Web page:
A significant film in regards to African cinema and film history as this is considered the first Sub-Saharan African movie, Black Girl is worth the watch.

Harakiri is an absolutely stunning masterpiece, laced and structured with thick atmosphere, perfect pacing, faultless performances, beautiful fight choreography, pin-point mise en scène, profound drama and eloquent cinematic language.

Through its deconstruction of one samurai’s seppuku, or, harakiri ( suicide by disembowelment), this narrative comments on the mid 17th century Japanese feudal system. In such, it puts into conflict concepts of tradition, family, honour and compassion through a series of episodic flashbacks. The assertion made by this thematic clash is that honour is mere a facade that the most noble of people retain to house compassion and a heart of greater depth than any ideology or way of life. For the way in which this intricate concept is brought to life and executed, it is undeniable that Harakiri is one of the all-time-great films and a picture that every cinephile needs to see.

With shades of awesomeness and shades of stupidity, Heavy Metal is a film that has seemingly been created and written by a group of very talented fifteen-year-olds who’ve had some elaborate and crazy wet dreams.

On the positive side, there is some impressive rotoscoping and manipulation of the frame to create some highly creative, even stunning, sequences. What’s more, the fantastical and absurd nature of this film that pulls no punches is, in itself, pretty cool. On the negative side, this is plain dumb in a plethora of respects.

All in all, this is good fun that could have had 10 minutes cut from it. Many won’t like it. Others will. It’s not a masterpiece.

The Incredible Shrinking Man is a brilliant late-50s action-adventure sci-fi picture, and, in many senses, a profound commentary on the nuclear age.

Following a man who continually shrinks after being showered by an ambiguous nuclear mist, this not only captures the anxiety and horror of a man who is diminishing before his wife, physically and existentially, but it constructs a story of re-adaptation. In such, there is a direct commentary on the fall of man from what could easily be perceived as a near-perfect situation into times of great unknown that simply dwarf him. However, despite his size, the man is still a man, and the world has only been blown up and intensified; maybe he can survive. After all, man has always been a tiny creature, and in a world where the universe, God, has no true conception of 0 thanks to the concept of the infinite, what could possibly stop the future human race whose world, thanks to technology, will only ever continue to make them seem smaller?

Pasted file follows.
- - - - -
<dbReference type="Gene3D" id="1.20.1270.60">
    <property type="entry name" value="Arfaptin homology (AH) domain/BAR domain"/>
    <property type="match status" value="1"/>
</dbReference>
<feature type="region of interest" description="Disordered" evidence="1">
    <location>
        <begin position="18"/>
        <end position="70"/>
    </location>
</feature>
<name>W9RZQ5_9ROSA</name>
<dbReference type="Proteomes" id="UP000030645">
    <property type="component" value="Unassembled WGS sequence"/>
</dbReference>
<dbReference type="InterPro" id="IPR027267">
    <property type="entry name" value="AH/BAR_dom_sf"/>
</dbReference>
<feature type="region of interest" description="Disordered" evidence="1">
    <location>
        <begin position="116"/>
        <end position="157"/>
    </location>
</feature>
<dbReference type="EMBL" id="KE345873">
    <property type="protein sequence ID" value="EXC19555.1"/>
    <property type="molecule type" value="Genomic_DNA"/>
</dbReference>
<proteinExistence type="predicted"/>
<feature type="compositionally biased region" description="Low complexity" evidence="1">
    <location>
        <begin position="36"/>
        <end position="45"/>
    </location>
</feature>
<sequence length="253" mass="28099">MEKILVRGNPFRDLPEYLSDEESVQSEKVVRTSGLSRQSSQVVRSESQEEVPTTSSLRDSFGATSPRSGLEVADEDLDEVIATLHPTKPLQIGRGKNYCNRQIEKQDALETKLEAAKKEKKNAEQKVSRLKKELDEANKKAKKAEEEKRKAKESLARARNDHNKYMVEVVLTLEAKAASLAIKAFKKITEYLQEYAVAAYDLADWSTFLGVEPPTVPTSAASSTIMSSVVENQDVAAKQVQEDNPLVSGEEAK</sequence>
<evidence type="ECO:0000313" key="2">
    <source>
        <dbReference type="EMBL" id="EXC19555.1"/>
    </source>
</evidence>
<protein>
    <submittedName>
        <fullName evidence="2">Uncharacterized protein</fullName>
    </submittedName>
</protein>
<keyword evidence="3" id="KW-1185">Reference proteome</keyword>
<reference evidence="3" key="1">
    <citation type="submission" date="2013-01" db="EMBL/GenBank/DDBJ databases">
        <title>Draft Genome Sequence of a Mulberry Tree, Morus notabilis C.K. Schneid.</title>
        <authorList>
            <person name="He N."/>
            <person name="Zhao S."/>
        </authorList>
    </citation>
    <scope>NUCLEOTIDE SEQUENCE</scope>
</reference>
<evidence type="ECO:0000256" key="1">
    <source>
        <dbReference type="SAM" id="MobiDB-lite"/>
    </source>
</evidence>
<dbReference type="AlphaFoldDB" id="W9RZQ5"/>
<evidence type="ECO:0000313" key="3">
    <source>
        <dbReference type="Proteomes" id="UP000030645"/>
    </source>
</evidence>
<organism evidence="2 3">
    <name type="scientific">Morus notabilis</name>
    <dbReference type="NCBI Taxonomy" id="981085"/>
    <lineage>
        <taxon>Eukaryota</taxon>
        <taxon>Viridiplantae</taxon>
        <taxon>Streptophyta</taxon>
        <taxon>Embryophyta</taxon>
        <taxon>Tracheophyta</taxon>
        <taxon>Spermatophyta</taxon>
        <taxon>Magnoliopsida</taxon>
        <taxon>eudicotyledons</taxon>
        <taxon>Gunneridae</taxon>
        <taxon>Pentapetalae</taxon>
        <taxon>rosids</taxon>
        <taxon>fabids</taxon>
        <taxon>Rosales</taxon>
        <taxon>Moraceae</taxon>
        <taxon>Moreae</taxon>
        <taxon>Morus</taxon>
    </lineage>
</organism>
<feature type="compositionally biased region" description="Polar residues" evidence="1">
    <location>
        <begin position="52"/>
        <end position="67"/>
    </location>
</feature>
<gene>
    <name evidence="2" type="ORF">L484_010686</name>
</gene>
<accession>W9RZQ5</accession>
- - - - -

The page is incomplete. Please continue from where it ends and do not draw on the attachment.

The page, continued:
A fairly entertaining British comedy, one that plays on the old “amnesia” trope to see a rich man wake up one day and discover that he has seven fairly unhappy, though certainly not as infuriated as you’d expect, wives.

Playing out primarily as a comedy, this narrative doesn’t take itself very serious at all. However, there are rather striking allusions to ideas of our amnesiac becoming a different person once he wakes up; which suggests his sly, corrupt and plain wicked behaviour were the actions of a different human being. As this is argued in court, this stance becomes ever more ludicrous until the amnesiac cannot retain it, and thus admits that he is the same man, even though he has changed, that cheated and lied to so many people. This plays out in a Nuremberg Trial-esque manner, and begins to suggests that this film is about monsters living inside seemingly normal people who, though they can adapt to civility, should not be freed of their past doings.

Alas, this commentary is a loose side-note in an otherwise ok, somewhat anarchistic and sometimes flippant, film.